Monday, February 18, 2019

Soper of Lincoln hail the launch of the BMW i8

This weekend, Soper of Lincoln are celebrating the launch of the BMW i8, the world’s most progressive sports plug-in hybrid.

Along with the revolutionary BMW i3, this stunning new arrival embodies our vision for the future which marries unprecedented sustainability with unforgettable driving dynamics.

Join the Soper team from 10am to 4pm, Saturday 19th and Sunday 20th for a champagne reception, where a BMW Genius will be on hand to answer any questions you may have on the new generation of electric vehicles. The BMW i8 is not one to be missed.

For more details, visit the Soper website or call 01522 690000.

Soper is on Roman Way, South Hykeham, Lincoln, LN6 9UH.


Study reveals how gardens could help dementia care

We've come across some wonderful gardens over the years as part of our regular feature, but a new study has revealed that gardens in care homes could provide promising therapeutic benefits for patients suffering from dementia.

The research is published in the Journal of the American Medical Directors Association and by critically reviewing the findings from 17 different pieces of research, has found that outdoor spaces can offer environments that promote relaxation, encourage activity and reduce residents’ agitation.

Conducted by a team at the University of Exeter Medical School and supported by the National Institute for Health Research Collaboration for Applied Health Research and Care South West Peninsula (NIHR PenCLAHRC), the systematic review also found that gardens could offer welcome spaces for interactions with visitors, helping to stimulate memories for dementia patients whilst providing wellbeing opportunities for families and staff.

Dementia is a global public health priority, with reports suggesting that 7.7 million new cases are identified each year. Almost half of the elderly people living in residential care have dementia or dementia symptoms, a figure which increases to more than three-quarters in nursing homes.

The study’s lead researcher, Rebecca Whear, says: “There is an increasing interest in improving dementia symptoms without the use of drugs. We think that gardens could be benefitting dementia sufferers by providing them with sensory stimulation and an environment that triggers memories. They not only present an opportunity to relax in a calming setting, but also to remember skills and habits that have brought enjoyment in the past.”

The research represents the first attempt to bring together findings from a range of studies and has also highlighted several factors that must be overcome if gardens are to be useful in the future care of dementia patients. These include understanding possible hazards that a garden might represent to residents, and ensuring staff have time to let residents enjoy an outdoor space to its full potential.

Despite its positive findings, the study’s authors were keen to point out that this area of research is currently understudied and undervalued by policy makers. Dr Ruth Garside, an expert in evidence synthesis and one of the paper’s authors, says: “There’s a lot we don’t know about how a garden’s design and setting influences its ability to affect wellbeing, yet it’s clear that these spaces need to offer a range of ways of interacting – to suit different people’s preferences and needs. We want to pursue these answers to ensure that care experiences can be maximised for sufferers of dementia, their carers and families.”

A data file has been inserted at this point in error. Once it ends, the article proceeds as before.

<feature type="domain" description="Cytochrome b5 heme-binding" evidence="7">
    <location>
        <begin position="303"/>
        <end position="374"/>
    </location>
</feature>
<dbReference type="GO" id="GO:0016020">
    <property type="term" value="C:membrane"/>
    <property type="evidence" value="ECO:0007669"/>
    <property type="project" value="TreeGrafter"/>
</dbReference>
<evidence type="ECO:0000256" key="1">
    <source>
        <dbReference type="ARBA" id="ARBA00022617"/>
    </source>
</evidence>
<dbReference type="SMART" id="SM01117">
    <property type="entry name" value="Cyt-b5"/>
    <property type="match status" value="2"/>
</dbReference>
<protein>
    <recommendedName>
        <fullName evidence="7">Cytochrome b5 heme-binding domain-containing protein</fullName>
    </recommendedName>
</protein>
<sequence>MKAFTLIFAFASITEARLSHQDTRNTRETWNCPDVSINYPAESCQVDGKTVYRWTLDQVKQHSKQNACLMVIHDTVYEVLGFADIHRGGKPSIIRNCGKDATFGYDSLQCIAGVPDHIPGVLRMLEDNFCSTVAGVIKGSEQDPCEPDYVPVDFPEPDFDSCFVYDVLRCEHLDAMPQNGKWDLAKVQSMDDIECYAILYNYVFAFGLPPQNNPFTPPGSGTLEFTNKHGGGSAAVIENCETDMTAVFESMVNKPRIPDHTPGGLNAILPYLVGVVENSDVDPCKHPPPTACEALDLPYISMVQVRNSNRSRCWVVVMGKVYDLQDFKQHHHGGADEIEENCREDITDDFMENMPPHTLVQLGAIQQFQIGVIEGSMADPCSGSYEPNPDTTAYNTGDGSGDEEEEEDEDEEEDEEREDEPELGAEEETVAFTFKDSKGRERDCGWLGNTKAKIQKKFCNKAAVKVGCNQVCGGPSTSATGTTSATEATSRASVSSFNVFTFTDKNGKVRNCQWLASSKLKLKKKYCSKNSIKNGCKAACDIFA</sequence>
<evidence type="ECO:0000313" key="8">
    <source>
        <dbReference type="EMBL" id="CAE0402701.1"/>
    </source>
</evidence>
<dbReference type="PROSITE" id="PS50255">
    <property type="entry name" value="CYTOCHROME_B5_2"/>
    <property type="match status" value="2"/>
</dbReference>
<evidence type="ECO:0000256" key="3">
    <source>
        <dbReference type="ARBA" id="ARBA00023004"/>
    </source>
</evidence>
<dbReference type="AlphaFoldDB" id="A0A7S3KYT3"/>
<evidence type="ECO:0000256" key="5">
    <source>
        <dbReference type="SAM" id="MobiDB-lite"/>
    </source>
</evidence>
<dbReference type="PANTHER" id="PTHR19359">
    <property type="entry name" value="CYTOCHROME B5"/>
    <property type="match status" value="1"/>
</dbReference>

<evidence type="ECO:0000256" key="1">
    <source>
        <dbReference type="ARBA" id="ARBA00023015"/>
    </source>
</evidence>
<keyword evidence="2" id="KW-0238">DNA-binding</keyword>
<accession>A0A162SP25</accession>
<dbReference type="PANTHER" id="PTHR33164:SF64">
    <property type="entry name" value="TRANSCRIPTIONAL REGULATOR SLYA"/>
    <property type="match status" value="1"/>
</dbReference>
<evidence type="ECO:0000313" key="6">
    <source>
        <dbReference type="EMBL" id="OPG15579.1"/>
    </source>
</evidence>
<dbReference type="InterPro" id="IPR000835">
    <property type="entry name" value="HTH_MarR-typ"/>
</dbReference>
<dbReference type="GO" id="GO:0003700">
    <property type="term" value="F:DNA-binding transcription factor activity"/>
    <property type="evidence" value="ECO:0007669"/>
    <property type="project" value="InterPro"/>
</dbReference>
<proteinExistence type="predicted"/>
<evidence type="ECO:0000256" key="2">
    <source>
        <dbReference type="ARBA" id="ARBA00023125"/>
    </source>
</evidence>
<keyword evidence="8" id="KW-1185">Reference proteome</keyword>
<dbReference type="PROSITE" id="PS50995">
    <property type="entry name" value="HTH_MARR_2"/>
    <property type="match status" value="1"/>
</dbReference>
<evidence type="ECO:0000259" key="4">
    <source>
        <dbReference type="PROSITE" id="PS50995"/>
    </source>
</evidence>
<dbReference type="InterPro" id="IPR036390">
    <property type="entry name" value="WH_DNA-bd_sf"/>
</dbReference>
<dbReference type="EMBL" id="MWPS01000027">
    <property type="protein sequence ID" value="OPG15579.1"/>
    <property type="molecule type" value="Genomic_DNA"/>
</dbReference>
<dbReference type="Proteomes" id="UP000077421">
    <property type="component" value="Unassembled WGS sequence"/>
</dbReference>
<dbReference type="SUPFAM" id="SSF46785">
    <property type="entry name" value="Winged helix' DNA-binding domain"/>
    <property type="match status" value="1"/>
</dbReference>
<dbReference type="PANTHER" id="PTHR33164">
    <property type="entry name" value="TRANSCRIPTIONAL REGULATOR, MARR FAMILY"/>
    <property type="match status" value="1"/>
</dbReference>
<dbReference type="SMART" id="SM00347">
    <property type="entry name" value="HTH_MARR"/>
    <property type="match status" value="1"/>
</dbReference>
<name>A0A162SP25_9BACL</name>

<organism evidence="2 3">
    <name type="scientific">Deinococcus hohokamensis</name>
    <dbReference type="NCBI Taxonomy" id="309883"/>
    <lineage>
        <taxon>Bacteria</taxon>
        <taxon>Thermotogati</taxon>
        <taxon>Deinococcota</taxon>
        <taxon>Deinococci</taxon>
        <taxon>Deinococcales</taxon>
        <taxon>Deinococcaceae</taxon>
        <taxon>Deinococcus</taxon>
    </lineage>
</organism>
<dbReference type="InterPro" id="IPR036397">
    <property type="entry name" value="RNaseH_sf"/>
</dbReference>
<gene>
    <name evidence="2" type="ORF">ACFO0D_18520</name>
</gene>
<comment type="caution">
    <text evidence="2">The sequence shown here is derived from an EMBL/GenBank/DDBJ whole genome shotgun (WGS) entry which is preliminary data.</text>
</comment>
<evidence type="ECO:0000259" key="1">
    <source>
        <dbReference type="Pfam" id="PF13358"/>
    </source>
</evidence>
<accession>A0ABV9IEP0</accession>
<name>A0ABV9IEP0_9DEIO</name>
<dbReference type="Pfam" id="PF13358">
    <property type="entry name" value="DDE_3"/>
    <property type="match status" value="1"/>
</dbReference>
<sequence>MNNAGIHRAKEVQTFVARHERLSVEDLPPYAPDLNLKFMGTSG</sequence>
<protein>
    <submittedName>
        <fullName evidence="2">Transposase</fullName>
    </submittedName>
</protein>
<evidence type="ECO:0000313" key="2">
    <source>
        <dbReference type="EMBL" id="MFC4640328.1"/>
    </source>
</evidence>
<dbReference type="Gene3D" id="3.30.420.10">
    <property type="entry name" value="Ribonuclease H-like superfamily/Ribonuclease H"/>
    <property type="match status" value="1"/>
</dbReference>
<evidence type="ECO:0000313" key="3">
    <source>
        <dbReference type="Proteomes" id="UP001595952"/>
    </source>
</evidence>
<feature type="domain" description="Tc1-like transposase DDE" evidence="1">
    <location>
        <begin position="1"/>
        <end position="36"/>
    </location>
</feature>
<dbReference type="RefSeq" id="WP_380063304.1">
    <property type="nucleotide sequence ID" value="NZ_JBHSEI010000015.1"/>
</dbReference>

This research coincides with the development of a new garden at Royal Devon and Exeter NHS Foundation Trust and Julie Vale, Acting Consultant Nurse for Older People, says: “We’ve long recognised the importance of therapeutic outside spaces for patients, particularly the frail elderly and those living with dementia. We’ve created the Trust’s very own Devon Garden to allow patients to come away from the clinical environment and experience nature. The garden design incorporates an innovative sound system, a telephone box with stories from Exeter and a safe, calming water feature.

"The Trust is delighted that the findings from the University of Exeter Medical School support the approach we’ve adopted in identifying new ways of improving care for patients with dementia.”


Fifth podium finish of the season for Jack Harvey

Lincolnshire racing driver Jack Harvey secured his fifth podium of the season, this time at Pocono, Pennsylvania. Of the eight rounds of the Championship contested so far, Jack has secured podium finishes in over half of them. As a result of this stretch of strong results, the Racing Steps Foundation-backed driver currently lies third in the standings.

Unusually, the race weekend for this round of the Championship fell on the Friday and Saturday. Unfortunately, heavy rain meant that Friday’s practice sessions were cancelled so Jack’s first experience of the Oval was on Saturday morning where a practice session was immediately followed by the qualifying session. Despite the limited running, the Bassingham driver had a strong qualifying and posted the second fastest time. On Saturday afternoon, Jack lined up on the first row of the grid for start of the forty lap race.

Jack had a challenging start to the race and dropped back to fourth. However he was up to third by lap seven. A full course caution was brought out when Razia spun off. At the restart, race leader Chaves, and Veach in P2, began to pull away from the Brit. However, Jack was able to close the gap again and by lap 25 the top three were only separated by two seconds.

The three cars then ran nose to tail for the final three laps of the race, with the three drivers matching each other lap for lap. After forty laps of racing and with no way past the two drivers ahead, Jack was forced to settle for third place and a further 35 Championship points.

Jack says, “It’s a good feeing to be coming away from the weekend third in the Championship and with another podium finish. With just four rounds left it’s all to play for and our aim remains the same; to secure race wins and to ultimately score more points that the two guys currently at the top of the standings at each of the four remaining races.